Professor Ramani Ramakrishnan, Designs M.S. Subbulakshmi Auditorium in Chennai, India
DAS Professor Ramani Ramakrishnan collaborated with a local architectural team, Tara Murali and Kalpana Balaji, in Chennai, India to design the M.S. Subbulakshmi Auditorium with no echo or delayed reflection of sound.
Many people flock to Chennai to hear a range of artists and musicians play their art. By creating an auditorium without amplification, it unites the audience and the performer together to admirably listen to one another.
While on sabbatical in 2014, Professor Ramani was asked by Sashi Kumar Menon, Chairperson of Media Development Foundation, the not for profit Trust which runs the Asian College of Journalism, to design an auditorium that doesn’t need amplification with microphones or speakers. The two- and half-year design process went through 20 different alterations before the Professor could settle on one. Collaboration with the architectural team in Chennai was made possible through the power of Skype meetings and debating over solutions.
A variety of acoustic metrics were used during the design process, including reverberation time, clarity and sound level distribution across the audience seating area.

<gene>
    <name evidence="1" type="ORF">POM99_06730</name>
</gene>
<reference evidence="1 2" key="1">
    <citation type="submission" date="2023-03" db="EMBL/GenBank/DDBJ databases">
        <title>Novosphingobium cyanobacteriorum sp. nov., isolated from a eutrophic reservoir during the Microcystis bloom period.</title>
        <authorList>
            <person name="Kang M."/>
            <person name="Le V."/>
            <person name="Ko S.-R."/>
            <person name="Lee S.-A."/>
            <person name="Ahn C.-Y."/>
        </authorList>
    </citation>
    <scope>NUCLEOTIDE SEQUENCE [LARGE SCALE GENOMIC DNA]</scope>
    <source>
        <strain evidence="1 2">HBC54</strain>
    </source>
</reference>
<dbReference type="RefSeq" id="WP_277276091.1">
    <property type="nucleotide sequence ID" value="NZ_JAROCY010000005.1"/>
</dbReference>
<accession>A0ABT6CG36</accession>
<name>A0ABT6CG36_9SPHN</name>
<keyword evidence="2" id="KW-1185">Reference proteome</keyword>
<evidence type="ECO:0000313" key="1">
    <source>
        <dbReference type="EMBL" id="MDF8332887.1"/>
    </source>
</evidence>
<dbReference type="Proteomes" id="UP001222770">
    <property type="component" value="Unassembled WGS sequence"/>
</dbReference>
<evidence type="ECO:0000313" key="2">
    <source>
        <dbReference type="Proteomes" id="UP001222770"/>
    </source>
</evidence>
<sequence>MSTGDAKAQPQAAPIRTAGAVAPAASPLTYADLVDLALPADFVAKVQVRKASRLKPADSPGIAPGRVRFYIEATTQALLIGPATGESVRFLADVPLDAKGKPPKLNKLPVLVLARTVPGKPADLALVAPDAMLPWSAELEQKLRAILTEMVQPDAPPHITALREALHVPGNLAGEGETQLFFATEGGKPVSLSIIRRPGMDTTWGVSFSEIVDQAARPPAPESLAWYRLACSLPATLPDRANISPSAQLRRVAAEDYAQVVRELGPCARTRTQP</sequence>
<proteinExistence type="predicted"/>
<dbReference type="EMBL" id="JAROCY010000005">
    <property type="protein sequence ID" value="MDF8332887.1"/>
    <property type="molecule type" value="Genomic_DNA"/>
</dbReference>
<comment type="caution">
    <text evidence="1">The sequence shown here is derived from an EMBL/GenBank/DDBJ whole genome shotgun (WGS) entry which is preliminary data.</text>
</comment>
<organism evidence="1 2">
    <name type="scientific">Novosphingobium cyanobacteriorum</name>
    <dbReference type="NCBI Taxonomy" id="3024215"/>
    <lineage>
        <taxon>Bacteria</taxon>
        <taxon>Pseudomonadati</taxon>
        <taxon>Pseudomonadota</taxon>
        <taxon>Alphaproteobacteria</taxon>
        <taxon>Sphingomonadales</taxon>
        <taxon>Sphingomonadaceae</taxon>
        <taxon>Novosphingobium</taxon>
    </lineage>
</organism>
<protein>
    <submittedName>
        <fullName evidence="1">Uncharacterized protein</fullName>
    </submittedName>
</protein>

Professor Ramani explains the auditorium design:
To achieve acceptable acoustics, the whole auditorium envelops are designed to be sound reflective. In addition, a band shell (3-sided) was installed behind the artists’ platform so that the artists can hear each other as well as project sound to the back of the auditorium. Additional reflections were achieved by the convex ceiling panels. The patterned concrete panels on the two side walls and on the back wall provide additional diffusion of sound.
As Chennai is a hub for art and music, Professor Ramani's design of the M.S. Subbulakshmi Auditorium has added another significant layer to the artistically diverse city.
Read more about his design in The Hindu, external link, opens in new window.